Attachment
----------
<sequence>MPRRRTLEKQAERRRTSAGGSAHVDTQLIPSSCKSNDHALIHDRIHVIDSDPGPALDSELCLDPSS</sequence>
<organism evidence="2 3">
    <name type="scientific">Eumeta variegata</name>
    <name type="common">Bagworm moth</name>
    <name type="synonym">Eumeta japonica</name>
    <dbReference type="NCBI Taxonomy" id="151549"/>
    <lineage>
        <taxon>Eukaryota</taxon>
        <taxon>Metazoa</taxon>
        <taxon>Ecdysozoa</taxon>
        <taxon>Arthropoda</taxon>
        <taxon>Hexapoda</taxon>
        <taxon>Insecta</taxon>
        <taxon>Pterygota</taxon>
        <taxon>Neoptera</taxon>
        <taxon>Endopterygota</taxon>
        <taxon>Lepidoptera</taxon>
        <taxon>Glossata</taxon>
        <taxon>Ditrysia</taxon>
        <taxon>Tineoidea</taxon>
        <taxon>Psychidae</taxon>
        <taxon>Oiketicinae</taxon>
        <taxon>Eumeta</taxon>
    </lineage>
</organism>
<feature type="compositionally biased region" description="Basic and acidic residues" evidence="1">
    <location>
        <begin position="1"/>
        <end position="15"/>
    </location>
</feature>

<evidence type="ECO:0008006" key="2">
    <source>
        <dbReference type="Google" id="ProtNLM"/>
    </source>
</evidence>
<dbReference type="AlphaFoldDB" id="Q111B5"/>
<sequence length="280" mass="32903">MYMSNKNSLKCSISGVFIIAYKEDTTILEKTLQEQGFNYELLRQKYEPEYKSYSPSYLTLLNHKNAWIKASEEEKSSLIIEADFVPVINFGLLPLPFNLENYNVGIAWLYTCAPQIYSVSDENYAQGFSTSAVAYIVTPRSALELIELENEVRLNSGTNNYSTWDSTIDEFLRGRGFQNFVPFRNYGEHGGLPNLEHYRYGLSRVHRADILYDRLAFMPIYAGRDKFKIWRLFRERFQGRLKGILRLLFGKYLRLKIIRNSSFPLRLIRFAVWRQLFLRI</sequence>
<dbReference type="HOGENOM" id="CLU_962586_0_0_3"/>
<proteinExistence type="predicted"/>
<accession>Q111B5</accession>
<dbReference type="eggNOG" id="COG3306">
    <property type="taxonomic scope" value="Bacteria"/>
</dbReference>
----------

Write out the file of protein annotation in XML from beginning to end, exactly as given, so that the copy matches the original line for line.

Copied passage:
<sequence>MPRRRTLEKQAERRRTSAGGSAHVDTQLIPSSCKSNDHALIHDRIHVIDSDPGPALDSELCLDPSS</sequence>
<organism evidence="2 3">
    <name type="scientific">Eumeta variegata</name>
    <name type="common">Bagworm moth</name>
    <name type="synonym">Eumeta japonica</name>
    <dbReference type="NCBI Taxonomy" id="151549"/>
    <lineage>
        <taxon>Eukaryota</taxon>
        <taxon>Metazoa</taxon>
        <taxon>Ecdysozoa</taxon>
        <taxon>Arthropoda</taxon>
        <taxon>Hexapoda</taxon>
        <taxon>Insecta</taxon>
        <taxon>Pterygota</taxon>
        <taxon>Neoptera</taxon>
        <taxon>Endopterygota</taxon>
        <taxon>Lepidoptera</taxon>
        <taxon>Glossata</taxon>
        <taxon>Ditrysia</taxon>
        <taxon>Tineoidea</taxon>
        <taxon>Psychidae</taxon>
        <taxon>Oiketicinae</taxon>
        <taxon>Eumeta</taxon>
    </lineage>
</organism>
<feature type="compositionally biased region" description="Basic and acidic residues" evidence="1">
    <location>
        <begin position="1"/>
        <end position="15"/>
    </location>
</feature>

<evidence type="ECO:0008006" key="2">
    <source>
        <dbReference type="Google" id="ProtNLM"/>
    </source>
</evidence>
<dbReference type="AlphaFoldDB" id="Q111B5"/>
<sequence length="280" mass="32903">MYMSNKNSLKCSISGVFIIAYKEDTTILEKTLQEQGFNYELLRQKYEPEYKSYSPSYLTLLNHKNAWIKASEEEKSSLIIEADFVPVINFGLLPLPFNLENYNVGIAWLYTCAPQIYSVSDENYAQGFSTSAVAYIVTPRSALELIELENEVRLNSGTNNYSTWDSTIDEFLRGRGFQNFVPFRNYGEHGGLPNLEHYRYGLSRVHRADILYDRLAFMPIYAGRDKFKIWRLFRERFQGRLKGILRLLFGKYLRLKIIRNSSFPLRLIRFAVWRQLFLRI</sequence>
<dbReference type="HOGENOM" id="CLU_962586_0_0_3"/>
<proteinExistence type="predicted"/>
<accession>Q111B5</accession>
<dbReference type="eggNOG" id="COG3306">
    <property type="taxonomic scope" value="Bacteria"/>
</dbReference>